And Then There Were None

And Then There Were None

Director: René Clair Cast: Barry Fitzgerald, Walter Huston, Louis Hayward
4.4 7

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And Then There Were None 4.3 out of 5 based on 0 ratings. 6 reviews.
Brigit More than 1 year ago
Although this film isn't flashy or full of blood and gore or special effects, I thoroughly enjoy it. It has become an old friend. It has a superb cast who play their parts very well and interact very well with one another. The location and the house lend themselves very well to the mood of the film because it is so isolated. Eight guests, a butler and cook are brought to an island home for the weekend by a host who never shows up and no way to leave until the boat comes back on Monday. One by one, they are murdered in fashion of the Ten Little Indians nursery rhyme. They all become very wary of one another because no one knows who is doing the killing.
Guest More than 1 year ago
This film has a great cast. I believe it to be one of the better screen offerings of Agatha Christie's novel. Although the ending is different from the book, the movie is still worth watching. Barry Fitzgerald does a very good job as the judge. After watching his performance, it is difficult to imagine anyone else in the role. If you are a fan of classic old movie mysteries, you do not want to pass this one up. It is a fun film to watch.
Anonymous More than 1 year ago
VikTorious More than 1 year ago
And Then There Were None is a mystery written by Agatha Christie. Originally it was named Ten Little Indians. Ten people are invited to the island of Devon by a mysterious host who never shows up. The first night on the island the people are accused of murdering another person. Of course none of the accused would admit to killing anybody else. That night begins the long train of murders...each person was killed in a way that coincides with a nursery rhyme. This book was very ironic because of the way that it ended. The reader does not expect who the murderer ends up being and the way the book comes to a hault is very ironic. I would elaborate more, but I refuse to give away the end of the book. Another literary device in the book was forshadowing. Agatha Christie does a very good job at forshadowing...everything in the book is a clue to what will happen next. Probably what she uses most to forshadow is the nursery rhyme about the indians. Christie also uses flashback quite often. Each character in the book is always thinking back to when the last one died and how it happened. They constantly ask themselves questions. Another thing they always reflect on is that person who they have been accused of murdering. The best part of this book is the end. I just love the way that Christie strings readers along and then out of nowhere every person on the island is dead and there is no more story to tell!! The worst part of the book was that it is hard to follow sometimes. The plot moves rather quickly and in order to know what is going on one must pay close attention while reading. I would recommend this book to anyone who likes mysteries, however if it is a person who does not pay attention very closely while reading...I probably would not read it.!! All in all it was an awesome book!!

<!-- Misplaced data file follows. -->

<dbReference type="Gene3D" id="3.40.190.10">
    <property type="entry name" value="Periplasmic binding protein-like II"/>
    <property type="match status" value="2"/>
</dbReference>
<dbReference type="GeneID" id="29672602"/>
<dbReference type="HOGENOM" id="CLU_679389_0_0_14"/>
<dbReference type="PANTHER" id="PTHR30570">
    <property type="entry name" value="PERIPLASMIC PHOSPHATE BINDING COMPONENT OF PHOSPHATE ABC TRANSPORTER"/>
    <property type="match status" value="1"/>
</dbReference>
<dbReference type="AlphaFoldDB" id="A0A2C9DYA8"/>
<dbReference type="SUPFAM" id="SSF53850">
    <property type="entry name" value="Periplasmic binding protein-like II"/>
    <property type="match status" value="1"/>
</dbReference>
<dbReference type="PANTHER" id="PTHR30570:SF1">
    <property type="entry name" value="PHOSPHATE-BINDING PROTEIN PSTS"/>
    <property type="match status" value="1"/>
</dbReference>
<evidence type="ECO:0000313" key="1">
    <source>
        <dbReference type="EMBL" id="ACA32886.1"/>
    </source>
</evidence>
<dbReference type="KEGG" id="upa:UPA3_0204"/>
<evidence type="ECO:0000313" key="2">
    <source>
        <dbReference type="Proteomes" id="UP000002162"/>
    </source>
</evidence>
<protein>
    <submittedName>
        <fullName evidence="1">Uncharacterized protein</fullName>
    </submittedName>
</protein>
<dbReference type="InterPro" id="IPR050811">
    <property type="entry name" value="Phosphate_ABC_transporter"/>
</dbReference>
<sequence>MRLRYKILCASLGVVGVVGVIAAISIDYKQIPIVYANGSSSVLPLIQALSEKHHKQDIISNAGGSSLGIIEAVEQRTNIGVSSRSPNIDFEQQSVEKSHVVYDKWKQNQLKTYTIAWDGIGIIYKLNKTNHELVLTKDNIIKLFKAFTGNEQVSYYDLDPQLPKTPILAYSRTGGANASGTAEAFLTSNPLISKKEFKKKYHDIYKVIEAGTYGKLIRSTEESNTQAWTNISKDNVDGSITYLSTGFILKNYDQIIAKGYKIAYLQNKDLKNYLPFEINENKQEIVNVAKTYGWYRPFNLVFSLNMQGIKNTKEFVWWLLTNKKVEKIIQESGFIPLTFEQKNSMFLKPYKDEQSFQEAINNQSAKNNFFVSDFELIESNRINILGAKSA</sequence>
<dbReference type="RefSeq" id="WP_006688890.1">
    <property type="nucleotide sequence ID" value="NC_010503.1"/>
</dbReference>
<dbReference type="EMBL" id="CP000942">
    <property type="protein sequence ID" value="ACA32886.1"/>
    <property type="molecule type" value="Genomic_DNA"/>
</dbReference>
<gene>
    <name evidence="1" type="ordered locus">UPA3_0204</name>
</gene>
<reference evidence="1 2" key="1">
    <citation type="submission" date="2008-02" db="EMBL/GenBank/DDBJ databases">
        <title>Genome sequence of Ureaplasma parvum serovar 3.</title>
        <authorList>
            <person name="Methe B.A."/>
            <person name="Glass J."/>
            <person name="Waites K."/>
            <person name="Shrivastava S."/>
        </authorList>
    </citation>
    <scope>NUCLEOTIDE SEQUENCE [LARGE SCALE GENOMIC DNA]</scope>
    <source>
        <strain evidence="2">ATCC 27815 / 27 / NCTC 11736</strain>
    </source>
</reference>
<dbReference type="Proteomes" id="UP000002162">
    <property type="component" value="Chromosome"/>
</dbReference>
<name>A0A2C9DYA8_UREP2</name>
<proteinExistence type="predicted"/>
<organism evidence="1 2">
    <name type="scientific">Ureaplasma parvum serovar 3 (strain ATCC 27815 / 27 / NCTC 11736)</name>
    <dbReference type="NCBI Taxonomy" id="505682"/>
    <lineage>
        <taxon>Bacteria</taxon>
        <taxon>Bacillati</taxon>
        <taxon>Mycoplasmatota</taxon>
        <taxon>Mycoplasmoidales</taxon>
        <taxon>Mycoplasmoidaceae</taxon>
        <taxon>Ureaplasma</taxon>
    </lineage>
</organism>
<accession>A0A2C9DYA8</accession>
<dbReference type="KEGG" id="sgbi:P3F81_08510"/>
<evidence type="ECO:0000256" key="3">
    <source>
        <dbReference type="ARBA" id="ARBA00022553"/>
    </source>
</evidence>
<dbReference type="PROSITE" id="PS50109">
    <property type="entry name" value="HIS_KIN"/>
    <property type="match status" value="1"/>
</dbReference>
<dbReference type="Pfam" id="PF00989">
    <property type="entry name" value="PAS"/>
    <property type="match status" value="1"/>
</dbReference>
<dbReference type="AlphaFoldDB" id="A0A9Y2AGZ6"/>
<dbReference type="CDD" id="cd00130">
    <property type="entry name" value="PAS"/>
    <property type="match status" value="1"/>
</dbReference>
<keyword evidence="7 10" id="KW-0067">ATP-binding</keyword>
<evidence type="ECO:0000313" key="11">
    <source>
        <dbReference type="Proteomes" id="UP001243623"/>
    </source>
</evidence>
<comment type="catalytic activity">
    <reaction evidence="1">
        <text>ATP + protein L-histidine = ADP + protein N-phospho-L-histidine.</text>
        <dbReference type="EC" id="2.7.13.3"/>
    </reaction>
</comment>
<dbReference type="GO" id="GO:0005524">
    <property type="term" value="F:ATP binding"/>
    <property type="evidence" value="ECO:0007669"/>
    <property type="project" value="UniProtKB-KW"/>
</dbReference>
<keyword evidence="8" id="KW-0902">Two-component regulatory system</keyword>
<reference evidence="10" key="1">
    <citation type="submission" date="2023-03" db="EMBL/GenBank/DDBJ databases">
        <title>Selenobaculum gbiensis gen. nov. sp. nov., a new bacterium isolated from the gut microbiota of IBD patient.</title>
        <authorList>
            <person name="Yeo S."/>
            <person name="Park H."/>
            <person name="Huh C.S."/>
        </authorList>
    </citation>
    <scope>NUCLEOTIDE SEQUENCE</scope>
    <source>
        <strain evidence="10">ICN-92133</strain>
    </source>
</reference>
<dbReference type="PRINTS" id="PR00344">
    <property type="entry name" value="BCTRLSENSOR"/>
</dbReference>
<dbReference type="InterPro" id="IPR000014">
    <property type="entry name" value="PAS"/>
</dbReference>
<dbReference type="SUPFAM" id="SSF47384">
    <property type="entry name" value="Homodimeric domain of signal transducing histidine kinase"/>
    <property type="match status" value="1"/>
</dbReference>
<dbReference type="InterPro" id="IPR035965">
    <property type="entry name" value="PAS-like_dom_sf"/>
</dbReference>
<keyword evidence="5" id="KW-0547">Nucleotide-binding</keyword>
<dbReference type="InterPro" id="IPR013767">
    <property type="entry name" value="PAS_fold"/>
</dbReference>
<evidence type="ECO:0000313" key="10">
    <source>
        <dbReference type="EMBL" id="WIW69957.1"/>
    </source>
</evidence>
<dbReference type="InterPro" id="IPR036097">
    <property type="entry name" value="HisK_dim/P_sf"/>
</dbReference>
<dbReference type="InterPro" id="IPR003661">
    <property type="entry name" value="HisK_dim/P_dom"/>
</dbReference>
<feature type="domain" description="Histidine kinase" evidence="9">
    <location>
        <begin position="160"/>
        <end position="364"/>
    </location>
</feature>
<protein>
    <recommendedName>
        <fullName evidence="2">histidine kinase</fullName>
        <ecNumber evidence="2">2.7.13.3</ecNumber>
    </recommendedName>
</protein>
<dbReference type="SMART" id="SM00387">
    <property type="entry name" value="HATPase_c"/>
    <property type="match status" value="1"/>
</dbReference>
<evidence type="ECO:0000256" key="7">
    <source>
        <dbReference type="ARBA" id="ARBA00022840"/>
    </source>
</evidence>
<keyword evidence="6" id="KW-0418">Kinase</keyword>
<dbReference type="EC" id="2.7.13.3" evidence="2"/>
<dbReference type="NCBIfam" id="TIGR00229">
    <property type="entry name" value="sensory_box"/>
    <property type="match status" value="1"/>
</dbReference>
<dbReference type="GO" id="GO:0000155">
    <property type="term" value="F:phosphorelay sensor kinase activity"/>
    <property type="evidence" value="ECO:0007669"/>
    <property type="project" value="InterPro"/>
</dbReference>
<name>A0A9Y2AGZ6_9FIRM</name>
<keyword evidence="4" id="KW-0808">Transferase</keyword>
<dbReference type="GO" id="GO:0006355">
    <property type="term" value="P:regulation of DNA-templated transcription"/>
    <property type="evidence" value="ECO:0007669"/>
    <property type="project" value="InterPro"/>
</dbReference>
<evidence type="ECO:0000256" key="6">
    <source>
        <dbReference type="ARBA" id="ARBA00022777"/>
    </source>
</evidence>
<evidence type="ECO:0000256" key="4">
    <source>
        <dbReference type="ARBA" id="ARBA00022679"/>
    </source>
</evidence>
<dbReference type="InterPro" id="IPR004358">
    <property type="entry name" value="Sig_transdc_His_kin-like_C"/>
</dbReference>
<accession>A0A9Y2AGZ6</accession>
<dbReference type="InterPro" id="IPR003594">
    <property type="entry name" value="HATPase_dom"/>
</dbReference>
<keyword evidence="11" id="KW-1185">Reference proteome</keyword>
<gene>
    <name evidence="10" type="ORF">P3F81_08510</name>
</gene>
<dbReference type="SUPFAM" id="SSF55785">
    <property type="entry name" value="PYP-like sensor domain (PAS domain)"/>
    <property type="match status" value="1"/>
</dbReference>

Anonymous More than 1 year ago
Anonymous More than 1 year ago